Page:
Publius, James Madison, one of our brave, mysterious triumvirate writers in The Federalist, made a great argument in Fed #10 about how a large republic creates a natural checks and balance among the people because diversity keeps one faction from taking over the whole democracy.
His argument to promote ratification of the federal Constitution seemed sound at that time. However, he, Hamilton, and Jay could never have dreamed of our postmodern era where after industrialization and expansion, we would be moved to someday progressing at warp speed into an internet age we now call globalism. To be sure, Fed #10 was written to appease minds that tyranny would not have a chance to rule in a large pluralistic culture like America full of multiple factions; however, Madison did not foresee this internet age in America.
Madison never suspected that one day certain factions in our land would use the media, internet, and judicial system to try to align our culture into a melting pot of secular progressivism, and that slowly the whole republic would start either fighting for or against this pull towards national anarchy, indeed a sort of tyranny led by secularists.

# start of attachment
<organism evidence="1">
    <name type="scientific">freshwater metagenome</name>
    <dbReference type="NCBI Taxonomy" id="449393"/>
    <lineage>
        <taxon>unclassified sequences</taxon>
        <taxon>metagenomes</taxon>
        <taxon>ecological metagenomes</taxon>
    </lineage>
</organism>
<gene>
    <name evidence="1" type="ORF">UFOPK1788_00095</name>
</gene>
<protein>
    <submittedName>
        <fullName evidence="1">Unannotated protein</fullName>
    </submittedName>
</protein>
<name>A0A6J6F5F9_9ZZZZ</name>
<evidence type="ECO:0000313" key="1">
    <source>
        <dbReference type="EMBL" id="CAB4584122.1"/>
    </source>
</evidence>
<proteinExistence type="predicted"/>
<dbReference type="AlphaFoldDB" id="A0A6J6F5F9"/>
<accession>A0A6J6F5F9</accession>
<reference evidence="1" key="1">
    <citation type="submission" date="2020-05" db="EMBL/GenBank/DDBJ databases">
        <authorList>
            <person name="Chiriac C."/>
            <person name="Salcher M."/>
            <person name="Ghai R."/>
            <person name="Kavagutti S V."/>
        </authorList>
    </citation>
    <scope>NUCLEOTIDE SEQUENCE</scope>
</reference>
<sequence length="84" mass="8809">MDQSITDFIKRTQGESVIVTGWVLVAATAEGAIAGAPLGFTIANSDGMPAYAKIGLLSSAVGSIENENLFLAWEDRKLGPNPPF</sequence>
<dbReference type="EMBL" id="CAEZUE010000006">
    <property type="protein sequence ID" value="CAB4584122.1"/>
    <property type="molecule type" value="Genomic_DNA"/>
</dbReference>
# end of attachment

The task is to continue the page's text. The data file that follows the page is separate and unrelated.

I wouldn’t say it was a failure to get the thirteen colonies to ratify the Federal Constitution of 1787. What I am implying, however, is that the original Madisonian Theory behind our Constitution no longer seems to apply in our fast-paced, information-driven, digital age where knowledge and battles over ideas happen daily, if not even hourly, and where evidence of cultural tyranny seems to be growing as secularists move to gain control over the republic.
Although Madison assumed our country would be so largely diverse that we would keep each other’s views in check, the reality is that the internet social media age has changed everything. Ironically, because of our large republic, those who side with angry liberal progressives are growing every day with media, and the movement of the people towards anarchy and anti-government respect is growing, a form of cultural tyranny, neither Hamilton or Madison could have foreseen.
1. Kernell, Samuel, and Steven S. Smith. Principles and Practice of American Politics: Classic and Contemporary Readings, 6th ed. Washington: CQ Press, 2016.